If the former, he had to have planned for decomposition of his physical being–either the chest is near something with a very strong (masking) scent), or it is quite far away from a trail. Others have written about how he’s said he thought of everything, and I believe that, so that means he somehow would’ve made sure his body wouldn’t be carted away from the TC by animals. Each of the 4 states has animals that would do that, and fairly quickly, too. Even had he planned to slide himself into a slot in a rock, it still seems to me like a crafty critter could get to him. (I’m sorry about the ghastly images of our dear Forrest this may conjure.) Maybe being very near to strong sulfur would be enough. Seems like bison, at least, walk all over it, though!

    The latter, that it’s a metaphor he’s built upon over the years, would mean that speculation about the physical view of the TC needing to be particularly special might be misplaced. A place can be emotionally special but not universally special in terms of how it looks. We imbue places with our feelings and that changes their appearance for us. Also, if it’s a metaphor or pointer to a like-named place, the concerns about body, decomposition, animals, etc. go away.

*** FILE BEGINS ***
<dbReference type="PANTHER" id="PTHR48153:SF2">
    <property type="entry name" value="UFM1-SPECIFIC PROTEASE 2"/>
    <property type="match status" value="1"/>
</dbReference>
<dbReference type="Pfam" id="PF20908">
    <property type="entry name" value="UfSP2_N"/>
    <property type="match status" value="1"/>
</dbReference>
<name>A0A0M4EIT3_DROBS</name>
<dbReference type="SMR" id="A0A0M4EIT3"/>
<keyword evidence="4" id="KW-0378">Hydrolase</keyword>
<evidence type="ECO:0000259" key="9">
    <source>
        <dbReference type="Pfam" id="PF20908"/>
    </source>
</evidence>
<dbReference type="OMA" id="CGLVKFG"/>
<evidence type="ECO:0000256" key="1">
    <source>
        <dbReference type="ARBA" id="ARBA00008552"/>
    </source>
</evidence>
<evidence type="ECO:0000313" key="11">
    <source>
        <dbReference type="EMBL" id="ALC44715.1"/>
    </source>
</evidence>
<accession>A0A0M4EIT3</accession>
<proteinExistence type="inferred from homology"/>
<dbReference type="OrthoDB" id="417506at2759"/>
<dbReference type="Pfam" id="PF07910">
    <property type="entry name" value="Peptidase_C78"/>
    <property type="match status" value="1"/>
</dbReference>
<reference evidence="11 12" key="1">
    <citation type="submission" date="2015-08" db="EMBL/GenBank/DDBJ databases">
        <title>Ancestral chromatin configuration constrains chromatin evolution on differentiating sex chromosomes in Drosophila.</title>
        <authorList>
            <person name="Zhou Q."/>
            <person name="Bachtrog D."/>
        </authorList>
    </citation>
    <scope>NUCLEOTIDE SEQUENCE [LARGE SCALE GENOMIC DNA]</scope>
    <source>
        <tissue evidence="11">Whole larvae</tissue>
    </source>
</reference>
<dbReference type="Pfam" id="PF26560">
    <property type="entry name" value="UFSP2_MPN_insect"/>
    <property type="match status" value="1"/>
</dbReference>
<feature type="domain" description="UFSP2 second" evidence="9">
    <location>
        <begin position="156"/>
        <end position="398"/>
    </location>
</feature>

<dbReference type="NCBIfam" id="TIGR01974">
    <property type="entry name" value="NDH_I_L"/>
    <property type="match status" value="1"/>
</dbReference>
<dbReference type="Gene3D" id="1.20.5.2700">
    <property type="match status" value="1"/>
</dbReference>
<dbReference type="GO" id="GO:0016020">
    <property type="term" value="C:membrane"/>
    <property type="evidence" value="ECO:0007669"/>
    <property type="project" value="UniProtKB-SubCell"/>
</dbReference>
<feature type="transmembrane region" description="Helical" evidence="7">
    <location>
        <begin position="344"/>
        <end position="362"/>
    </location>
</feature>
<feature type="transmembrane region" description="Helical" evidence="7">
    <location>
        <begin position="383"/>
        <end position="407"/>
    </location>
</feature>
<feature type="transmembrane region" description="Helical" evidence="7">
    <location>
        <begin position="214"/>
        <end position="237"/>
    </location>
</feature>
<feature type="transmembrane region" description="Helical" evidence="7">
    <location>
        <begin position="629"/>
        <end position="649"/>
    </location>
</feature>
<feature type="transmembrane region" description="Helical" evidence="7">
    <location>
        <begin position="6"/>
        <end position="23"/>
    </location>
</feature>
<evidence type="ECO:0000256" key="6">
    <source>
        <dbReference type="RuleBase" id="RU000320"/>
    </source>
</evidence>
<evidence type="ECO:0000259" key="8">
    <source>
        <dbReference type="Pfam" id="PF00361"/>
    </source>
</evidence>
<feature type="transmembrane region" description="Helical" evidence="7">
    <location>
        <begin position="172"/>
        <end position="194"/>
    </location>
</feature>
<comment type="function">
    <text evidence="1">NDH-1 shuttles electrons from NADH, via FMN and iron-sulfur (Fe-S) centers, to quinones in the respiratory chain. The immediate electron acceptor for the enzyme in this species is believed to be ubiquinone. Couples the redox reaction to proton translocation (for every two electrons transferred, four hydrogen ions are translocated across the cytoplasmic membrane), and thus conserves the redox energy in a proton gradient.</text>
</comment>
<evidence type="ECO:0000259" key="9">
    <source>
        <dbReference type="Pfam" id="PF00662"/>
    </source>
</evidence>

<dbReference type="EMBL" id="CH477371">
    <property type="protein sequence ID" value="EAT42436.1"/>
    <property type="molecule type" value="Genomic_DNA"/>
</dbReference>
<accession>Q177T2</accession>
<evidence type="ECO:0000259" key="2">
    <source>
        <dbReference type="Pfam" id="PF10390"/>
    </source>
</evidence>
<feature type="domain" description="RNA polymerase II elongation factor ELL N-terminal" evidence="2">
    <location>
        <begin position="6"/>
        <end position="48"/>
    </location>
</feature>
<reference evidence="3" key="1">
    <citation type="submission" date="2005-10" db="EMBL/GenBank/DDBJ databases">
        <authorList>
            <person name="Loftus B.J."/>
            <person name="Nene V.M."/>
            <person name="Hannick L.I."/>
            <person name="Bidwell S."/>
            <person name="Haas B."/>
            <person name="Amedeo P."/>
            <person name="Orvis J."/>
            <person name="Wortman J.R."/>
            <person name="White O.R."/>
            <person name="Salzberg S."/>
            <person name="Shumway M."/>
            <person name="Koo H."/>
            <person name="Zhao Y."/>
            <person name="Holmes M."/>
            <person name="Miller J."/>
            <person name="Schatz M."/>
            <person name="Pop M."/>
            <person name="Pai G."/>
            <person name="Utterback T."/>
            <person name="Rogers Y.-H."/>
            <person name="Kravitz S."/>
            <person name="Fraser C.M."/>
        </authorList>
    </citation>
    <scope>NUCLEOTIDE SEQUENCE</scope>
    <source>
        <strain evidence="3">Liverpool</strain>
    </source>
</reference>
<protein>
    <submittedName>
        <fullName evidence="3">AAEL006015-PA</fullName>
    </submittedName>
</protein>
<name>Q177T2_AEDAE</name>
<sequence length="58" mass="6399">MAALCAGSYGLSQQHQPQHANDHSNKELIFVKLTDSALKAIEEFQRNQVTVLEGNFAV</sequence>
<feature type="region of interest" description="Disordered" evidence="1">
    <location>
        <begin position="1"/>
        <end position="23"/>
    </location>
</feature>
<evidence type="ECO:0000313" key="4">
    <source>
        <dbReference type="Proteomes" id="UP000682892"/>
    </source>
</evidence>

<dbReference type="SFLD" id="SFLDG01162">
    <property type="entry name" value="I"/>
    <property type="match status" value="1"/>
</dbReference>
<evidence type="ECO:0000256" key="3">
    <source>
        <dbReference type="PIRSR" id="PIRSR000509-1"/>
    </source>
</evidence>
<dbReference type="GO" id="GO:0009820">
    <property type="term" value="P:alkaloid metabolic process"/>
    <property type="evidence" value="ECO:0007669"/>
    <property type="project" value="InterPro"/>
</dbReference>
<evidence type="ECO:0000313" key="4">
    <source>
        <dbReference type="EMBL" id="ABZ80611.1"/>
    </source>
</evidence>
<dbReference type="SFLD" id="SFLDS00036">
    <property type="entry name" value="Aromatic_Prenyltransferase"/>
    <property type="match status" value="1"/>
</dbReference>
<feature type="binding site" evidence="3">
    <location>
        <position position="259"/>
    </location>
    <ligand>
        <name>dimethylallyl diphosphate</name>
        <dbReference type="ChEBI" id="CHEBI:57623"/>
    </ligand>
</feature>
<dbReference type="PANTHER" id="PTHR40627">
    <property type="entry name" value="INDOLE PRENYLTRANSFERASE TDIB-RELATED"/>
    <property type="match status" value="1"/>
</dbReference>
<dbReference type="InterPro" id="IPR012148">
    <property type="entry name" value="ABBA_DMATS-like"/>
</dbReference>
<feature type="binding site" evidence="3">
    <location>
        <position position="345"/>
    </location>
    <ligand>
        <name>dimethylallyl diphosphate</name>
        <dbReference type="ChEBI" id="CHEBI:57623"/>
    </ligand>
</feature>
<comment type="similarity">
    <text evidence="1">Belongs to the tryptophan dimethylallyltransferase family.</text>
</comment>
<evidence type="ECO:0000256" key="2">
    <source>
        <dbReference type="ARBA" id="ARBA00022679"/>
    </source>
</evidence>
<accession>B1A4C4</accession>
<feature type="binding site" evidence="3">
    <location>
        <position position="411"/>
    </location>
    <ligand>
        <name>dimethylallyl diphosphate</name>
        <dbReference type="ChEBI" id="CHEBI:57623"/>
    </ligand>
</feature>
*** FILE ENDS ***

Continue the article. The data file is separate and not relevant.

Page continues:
Of course, it could also be both! I don’t know, myself. Just sharing thoughts. I noticed in your solves, you considered the former possibility, and it guided you.

    Maybe watch your dreams tonight. 🙂

    • dreams? I’ve watched mine the last few nights…. first was walked right to the chest, and pirates…. a few nights later, walked right to the chest and it was empty…. So if you analyze dreams…. does it mean I know where it is and it will be gone before I get there, or my brain really doesn’t know where it is, its still searching???

      • LOL! I think it was empty because you’d found the treasure a few nights before! I think a lot of us are thinking about this some (or a lot) every day; we are unconsciously sort through info, attempting to put things in different categories, associating things together.

        Sometimes conclusions I don’t even know I’ve reached can show up in dreams.